Improving Family Communication – Part 1

Positive family communication is highly desired, and yet sometimes it is hard to achieve.  Search Institute, a non-profit, non-sectarian research foundation whose mission is to get important child development information out to parents, reported in their Search Institute Profiles of Student Life: Attitudes and Behaviors survey [self-assessments] of almost 150,000 6th- to 12th-grade youth in 202 communities across the United States in calendar year 2003 that 68% of these young people felt like they experienced family support, yet only 28% of the same young people felt as if they experienced positive family communication.  This is critical information for parents of teens (or a child soon to be a teen) because if a young person doesn’t feel as if he/she can talk to his/her parents who will he/she turn to for advice?  Best case scenario:  another trustworthy adult; worst case scenario:  a peer with limited life experience or an untrustworthy adult who says what the child wants/needs to hear.

What do we use communication for?  Some of the intentions of family communication are to teach/discipline, to nurture, to keep everyone safe, to express emotion, to resolve conflict, and to tell family stories.

How do you say what you say?  Tone is critical.  John Gottman, author of Why Marriages Succeed or Fail, found in his research that contempt in the voice is one of the warning signs for marriages.  Likewise, contempt or criticism from a parent towards a child hurts the parent-child relationship.  One way to talk with our children is to take on a loving, firm, but friendly voice.  One way to think of this is to remember a time when you received medical care that you appreciated.  More than likely, the medical personnel had a loving, clinical conversational tone while they were able to teach, care and guide.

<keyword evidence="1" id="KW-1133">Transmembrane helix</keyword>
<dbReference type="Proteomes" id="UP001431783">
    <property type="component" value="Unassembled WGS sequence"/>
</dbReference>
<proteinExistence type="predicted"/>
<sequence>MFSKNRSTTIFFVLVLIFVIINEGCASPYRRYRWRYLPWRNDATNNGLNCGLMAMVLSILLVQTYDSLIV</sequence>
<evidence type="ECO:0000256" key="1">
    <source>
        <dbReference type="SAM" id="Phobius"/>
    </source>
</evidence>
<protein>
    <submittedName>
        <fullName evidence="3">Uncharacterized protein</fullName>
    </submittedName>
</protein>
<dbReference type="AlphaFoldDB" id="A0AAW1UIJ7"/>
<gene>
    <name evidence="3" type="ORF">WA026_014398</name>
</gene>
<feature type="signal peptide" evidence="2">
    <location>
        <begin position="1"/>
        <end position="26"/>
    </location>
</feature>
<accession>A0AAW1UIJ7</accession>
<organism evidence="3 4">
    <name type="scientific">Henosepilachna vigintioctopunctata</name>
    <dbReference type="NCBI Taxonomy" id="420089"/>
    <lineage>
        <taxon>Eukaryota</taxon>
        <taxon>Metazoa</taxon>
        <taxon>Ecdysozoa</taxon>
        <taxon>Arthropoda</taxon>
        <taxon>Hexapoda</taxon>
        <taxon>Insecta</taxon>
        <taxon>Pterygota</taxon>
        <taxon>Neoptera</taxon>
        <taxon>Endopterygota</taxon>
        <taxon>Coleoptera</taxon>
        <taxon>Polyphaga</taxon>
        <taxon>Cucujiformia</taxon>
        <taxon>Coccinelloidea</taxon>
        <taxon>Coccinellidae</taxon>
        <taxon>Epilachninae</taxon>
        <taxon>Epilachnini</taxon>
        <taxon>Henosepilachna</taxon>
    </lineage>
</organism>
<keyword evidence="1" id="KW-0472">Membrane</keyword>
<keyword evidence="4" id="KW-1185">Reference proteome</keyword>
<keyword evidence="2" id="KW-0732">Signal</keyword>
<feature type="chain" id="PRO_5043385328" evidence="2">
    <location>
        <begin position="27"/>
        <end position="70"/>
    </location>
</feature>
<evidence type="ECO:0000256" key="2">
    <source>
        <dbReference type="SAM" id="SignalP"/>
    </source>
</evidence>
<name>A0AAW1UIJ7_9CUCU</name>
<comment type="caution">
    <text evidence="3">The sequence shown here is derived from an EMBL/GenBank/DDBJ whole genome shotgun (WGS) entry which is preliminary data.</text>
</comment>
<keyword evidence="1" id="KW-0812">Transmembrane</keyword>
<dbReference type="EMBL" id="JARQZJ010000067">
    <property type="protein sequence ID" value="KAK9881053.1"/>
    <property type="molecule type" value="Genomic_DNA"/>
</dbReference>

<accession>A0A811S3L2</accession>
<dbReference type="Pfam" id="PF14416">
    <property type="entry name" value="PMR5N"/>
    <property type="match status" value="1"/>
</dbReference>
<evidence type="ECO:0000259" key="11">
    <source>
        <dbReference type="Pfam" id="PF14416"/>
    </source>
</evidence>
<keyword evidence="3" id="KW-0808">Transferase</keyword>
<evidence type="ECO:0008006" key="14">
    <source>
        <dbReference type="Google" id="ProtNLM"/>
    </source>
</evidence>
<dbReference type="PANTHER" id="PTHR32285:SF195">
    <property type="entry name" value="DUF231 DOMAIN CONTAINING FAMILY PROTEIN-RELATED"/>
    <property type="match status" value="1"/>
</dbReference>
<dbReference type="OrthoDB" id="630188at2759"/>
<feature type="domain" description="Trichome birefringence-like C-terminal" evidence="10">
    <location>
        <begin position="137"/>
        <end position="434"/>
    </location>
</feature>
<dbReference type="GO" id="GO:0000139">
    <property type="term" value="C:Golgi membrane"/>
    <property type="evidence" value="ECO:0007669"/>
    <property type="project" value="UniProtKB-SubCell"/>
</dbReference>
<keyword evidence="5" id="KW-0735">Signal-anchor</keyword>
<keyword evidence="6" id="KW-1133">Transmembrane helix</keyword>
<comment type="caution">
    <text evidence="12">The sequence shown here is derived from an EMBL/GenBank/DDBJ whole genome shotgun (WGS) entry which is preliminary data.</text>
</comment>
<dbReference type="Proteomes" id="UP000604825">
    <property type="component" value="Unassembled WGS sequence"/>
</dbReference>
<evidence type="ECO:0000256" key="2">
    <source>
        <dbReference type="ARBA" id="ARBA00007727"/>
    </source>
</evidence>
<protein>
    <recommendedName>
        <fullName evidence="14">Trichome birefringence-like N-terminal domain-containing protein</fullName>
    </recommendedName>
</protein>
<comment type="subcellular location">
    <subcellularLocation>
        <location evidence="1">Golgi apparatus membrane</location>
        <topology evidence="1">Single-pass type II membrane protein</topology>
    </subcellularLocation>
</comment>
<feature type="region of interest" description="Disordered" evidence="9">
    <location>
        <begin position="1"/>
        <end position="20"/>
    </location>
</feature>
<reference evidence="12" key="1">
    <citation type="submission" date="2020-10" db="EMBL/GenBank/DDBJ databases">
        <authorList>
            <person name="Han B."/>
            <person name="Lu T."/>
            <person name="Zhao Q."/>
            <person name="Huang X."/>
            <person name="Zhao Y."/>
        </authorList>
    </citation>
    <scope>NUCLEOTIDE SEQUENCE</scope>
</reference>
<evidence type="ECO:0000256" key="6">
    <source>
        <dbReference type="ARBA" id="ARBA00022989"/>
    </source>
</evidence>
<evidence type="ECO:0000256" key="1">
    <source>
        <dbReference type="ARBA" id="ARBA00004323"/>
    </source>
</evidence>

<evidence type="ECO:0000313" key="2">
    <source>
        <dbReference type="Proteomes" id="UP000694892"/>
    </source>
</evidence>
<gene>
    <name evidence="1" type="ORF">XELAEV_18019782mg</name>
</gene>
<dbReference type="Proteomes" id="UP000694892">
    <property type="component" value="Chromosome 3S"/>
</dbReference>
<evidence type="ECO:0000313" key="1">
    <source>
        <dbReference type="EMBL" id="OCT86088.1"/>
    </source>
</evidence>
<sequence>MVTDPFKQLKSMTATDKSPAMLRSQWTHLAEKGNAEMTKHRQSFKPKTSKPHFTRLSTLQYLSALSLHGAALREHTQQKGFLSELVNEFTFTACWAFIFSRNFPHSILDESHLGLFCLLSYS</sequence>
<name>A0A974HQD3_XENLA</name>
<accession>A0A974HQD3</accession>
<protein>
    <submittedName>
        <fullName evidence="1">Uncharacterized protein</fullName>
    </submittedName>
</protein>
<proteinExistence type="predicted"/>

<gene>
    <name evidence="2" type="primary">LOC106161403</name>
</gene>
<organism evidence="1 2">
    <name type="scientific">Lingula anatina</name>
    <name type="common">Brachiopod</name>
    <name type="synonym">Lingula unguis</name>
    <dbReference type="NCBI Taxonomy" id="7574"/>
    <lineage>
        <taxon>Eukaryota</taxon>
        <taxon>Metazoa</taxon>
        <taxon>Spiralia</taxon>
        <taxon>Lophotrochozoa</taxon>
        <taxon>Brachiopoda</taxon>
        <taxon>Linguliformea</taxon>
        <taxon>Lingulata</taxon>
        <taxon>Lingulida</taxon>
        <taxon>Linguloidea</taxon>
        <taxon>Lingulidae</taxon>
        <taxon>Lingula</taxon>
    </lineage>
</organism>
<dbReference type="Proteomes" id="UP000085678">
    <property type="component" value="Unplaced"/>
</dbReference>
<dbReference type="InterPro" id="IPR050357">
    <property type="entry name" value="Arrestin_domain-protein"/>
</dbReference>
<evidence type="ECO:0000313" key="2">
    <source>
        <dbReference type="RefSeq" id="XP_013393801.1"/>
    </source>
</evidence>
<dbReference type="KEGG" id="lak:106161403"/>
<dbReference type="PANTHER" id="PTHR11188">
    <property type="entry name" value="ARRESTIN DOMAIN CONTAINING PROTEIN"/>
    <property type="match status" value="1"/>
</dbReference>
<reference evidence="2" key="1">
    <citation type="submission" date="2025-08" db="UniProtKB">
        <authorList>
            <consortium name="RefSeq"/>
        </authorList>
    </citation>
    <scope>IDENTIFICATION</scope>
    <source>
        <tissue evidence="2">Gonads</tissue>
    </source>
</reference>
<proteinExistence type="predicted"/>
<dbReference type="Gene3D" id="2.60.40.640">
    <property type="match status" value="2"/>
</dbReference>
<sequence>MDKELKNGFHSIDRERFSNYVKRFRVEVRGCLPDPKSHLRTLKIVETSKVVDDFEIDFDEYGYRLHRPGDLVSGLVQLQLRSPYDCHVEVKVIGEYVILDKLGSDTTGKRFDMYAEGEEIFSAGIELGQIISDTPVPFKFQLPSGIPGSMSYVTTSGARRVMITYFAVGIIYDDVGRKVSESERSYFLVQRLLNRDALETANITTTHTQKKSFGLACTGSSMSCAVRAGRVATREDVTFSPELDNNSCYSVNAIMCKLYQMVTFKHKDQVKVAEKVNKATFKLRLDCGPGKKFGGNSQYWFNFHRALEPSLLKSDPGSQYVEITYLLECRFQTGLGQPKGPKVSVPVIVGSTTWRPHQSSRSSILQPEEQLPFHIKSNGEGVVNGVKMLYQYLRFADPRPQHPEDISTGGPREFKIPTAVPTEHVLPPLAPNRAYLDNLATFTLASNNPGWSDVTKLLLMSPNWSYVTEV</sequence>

When are the best times to communicate?  We have all learned that when your family is rushing out the door, when someone is emotionally upset or when someone is really busy trying to complete a task that those are not the best times to communicate with our children.  We have also learned that the best times to communicate with our children is during low-stress, more positive emotional family times such as:  meal time, riding in the car, bedtime, playtime or some other positive family activity time.  And yet if you find important family issues still unresolved consider using a family meeting, either one which is regularly scheduled or one called for this special purpose, to be sure the issues get addressed.

Another consideration when trying to communicate with your child is the concept of introvert/extrovert.  The definition of an introvert is a person who gets energized by being by him/herself.  An extrovert gets energy by being with other people.  People tend to solve problems as an introvert or as an extrovert.  An extrovert tends to talk through problems out loud.  An introvert tends to think through problems first before saying how he/she wants to resolve the problem.  Sometimes in families communication issues arise because one member of the family wants to talk and the other member is not ready.  Giving each family member a safe place to talk when he/she is ready is a respectful way to foster continued communication.



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